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Puppy Dog

Cartels, "abusive competition" and organized crime

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I decided to spin off one of the biggest developing questions I had from my "a few problems" thread to here since i'm assuming initial readers to my first post probably completely missed the later clarifications, and this is one that's really bugging me.

I'm reading thru Capitalism An Unknown Ideal so if this is already answered in later parts (or another book) let me know, i've only just started.

I'm still seeing a problem with preventing abusiveness. Not so much force or fraud, but what I would best describe as a systematic abusiveness, an attitude of interaction that manages to stay just shy of actual force or fraud (ie the specific crimes for which violent retaliation is called for by police in an objectivist society) while still amounting to organizational intimidation and similar. It includes a willingness to do either crimes with a low risk of getting caught (such as bribery over small things) unless there is a police state surveillance society Panopticon attempting to prevent it.

Such systematic abusiveness would often go hand in hand with extreme excesses of capital and monopoly positions in the market, or alternately cartels which either maintain artificially high prices or which maintain a simultaneously but artificially low standard in say safety or health due to various market barriers to entry to keep their profits up. An example would be a cartel of Big Oil maintaining artificially high prices, the moment a new wildcatter brings an independant oil operation online, the cartel deliberately crashes the prices to below the costs of doing business to wipe out the competitor, then jacks up the price to way above what a truly free market is likely to pay. Another example would be Walmart shutting down a store the moment the workers got unionized. Although unions arent de-facto banned, the message to other Walmart workers considering starting a union is very very clear. I do not see any protections or preventions against this in an Objectivist society so far. (I am refraining from the followup "so clearly the GOVERNMENT shoul..." because that's not what i'm either wanting to believe or suggesting.)

On a related note even if we eliminate the most common sources of funding for organized crime (a topic briefly covered in my other thread on "a few problems") which are namely 1) governments themself, using confiscatory taxation, and a monopoly of force controlled by legalized bribery buying political pull/"permission to do business"/seizure of competitors, or 2) unnecessary black markets in particular high profit high demand things like drugs you would starve alot of it but it could have funding from offshore looting elsewhere to stay afloat meanwhile. I'm trying to figure out how an objectivist society would deal with the problem. Would it deal with it the same way that libertarians would? (I could argue the freedoms of a libertarian system might bring it down, my comment that free markets never remain free, but thats attacking libertarianism, Objectivism may be different)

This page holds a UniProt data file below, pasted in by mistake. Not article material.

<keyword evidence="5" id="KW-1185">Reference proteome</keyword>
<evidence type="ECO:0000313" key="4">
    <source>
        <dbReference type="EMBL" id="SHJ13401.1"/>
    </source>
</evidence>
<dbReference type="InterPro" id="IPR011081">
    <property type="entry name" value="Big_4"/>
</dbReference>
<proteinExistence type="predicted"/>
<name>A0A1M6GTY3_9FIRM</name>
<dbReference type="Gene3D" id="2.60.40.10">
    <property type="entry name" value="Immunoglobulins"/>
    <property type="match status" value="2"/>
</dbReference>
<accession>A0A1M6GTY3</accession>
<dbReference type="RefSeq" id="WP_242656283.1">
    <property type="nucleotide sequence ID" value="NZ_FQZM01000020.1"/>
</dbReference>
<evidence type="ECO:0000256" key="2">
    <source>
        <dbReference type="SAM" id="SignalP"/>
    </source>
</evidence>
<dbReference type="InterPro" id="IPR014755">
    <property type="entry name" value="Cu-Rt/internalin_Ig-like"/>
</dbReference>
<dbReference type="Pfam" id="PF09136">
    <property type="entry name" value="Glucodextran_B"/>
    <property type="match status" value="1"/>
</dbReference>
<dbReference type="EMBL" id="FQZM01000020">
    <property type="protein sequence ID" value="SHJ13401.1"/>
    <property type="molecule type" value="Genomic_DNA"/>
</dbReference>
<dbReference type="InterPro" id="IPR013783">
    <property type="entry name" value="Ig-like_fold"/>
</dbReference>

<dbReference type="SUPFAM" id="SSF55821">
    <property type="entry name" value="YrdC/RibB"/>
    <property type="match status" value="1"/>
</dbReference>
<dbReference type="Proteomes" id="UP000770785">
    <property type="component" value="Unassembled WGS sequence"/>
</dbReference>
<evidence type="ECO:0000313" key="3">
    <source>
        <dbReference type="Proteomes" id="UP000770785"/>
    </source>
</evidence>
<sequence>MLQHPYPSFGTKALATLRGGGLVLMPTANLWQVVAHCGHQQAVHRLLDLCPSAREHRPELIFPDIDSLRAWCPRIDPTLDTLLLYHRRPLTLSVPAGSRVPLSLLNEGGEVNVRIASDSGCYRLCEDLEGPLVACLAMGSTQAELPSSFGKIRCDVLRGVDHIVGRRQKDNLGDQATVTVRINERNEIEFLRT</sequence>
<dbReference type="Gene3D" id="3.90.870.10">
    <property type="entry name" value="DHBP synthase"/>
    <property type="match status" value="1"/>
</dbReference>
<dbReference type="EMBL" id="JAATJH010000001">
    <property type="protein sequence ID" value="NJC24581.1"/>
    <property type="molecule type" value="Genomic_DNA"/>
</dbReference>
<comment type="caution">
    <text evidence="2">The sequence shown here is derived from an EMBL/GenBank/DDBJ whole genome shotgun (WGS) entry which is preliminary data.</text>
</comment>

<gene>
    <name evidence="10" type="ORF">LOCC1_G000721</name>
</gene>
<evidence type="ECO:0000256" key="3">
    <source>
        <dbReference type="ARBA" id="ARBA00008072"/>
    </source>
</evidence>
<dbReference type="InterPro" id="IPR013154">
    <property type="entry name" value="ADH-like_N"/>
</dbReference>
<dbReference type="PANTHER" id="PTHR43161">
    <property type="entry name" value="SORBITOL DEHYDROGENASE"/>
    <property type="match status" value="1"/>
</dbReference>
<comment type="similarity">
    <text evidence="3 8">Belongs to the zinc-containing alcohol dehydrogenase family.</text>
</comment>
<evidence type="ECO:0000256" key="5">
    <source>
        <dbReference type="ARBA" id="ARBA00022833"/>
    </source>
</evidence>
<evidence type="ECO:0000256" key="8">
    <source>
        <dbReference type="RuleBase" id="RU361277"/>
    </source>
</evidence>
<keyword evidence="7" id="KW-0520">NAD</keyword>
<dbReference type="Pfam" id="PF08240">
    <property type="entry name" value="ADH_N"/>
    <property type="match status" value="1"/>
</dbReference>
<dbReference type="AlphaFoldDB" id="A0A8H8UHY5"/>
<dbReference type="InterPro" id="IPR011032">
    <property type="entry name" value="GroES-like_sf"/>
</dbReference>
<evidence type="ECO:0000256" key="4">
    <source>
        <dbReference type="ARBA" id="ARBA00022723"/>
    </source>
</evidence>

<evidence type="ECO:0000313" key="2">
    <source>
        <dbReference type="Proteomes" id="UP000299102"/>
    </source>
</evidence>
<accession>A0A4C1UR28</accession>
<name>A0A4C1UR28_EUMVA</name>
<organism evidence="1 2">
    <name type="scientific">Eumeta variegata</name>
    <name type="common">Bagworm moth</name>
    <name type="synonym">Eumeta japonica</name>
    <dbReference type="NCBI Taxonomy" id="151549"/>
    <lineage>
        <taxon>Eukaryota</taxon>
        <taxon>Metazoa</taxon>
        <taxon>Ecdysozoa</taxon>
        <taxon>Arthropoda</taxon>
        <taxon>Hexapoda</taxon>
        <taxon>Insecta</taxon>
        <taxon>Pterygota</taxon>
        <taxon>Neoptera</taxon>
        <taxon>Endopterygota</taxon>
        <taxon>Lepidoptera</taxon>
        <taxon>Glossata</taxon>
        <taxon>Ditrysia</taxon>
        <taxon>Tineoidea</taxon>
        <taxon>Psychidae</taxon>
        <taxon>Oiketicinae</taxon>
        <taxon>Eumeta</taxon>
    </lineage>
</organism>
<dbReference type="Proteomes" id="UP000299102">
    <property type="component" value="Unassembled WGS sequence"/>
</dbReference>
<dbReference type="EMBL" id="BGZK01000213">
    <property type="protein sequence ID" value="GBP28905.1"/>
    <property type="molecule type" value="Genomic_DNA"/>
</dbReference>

This comes back to my questions about social darwinism, and whether an objectivist society would be the most resilent or survivable community under what we might call extremely hostile human-caused conditions and even to the levels of an organized covert war or military assault attempting to undermine such a community/nation/state. (but please dont only answer this, also comment on my concepts of abusive competition or de facto monopolies)

Note - i'm not suggesting a government initiating force arbitrarily, nor even in line with some 'precrime prevention' pseudo-legal excuse is better. It seems far more often that government agencies dedicated to preventing bad stuff end up utterly corrupt and eliminating the real competition (ie - DEA agents selectively enforcing on those not a part of the cartel not even realize why theyre being told let this plane go, let that one go, now fly in and stop the third one only - see the film American Drug War, or the FDA going after herbal remedies that have killed nobody while Vioxx was still on the shelf after tens of thousands of deaths) i'm aware government intervention seems to only make things far worse. It may be a situation that there is no real governmental answer to, and the remaining personal and community answers are similarily impotent with nothing to be done. Or that it will exist under capitalism still but be less voracious and more limited than other other government systems. Thats an acceptable answer, but i'm hoping there is a better one.

Edited by Puppy Dog

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I decided to spin off one of the biggest developing questions I had from my "a few problems" thread to here since i'm assuming initial readers to my first post probably completely missed the later clarifications, and this is one that's really bugging me.

I'm reading thru Capitalism An Unknown Ideal so if this is already answered in later parts (or another book) let me know, i've only just started.

I'm still seeing a problem with preventing abusiveness. Not so much force or fraud, but what I would best describe as a systematic abusiveness, an attitude of interaction that manages to stay just shy of actual force or fraud (ie the specific crimes for which violent retaliation is called for by police in an objectivist society) while still amounting to organizational intimidation and similar. It includes a willingness to do either crimes with a low risk of getting caught (such as bribery over small things) unless there is a police state surveillance society Panopticon attempting to prevent it.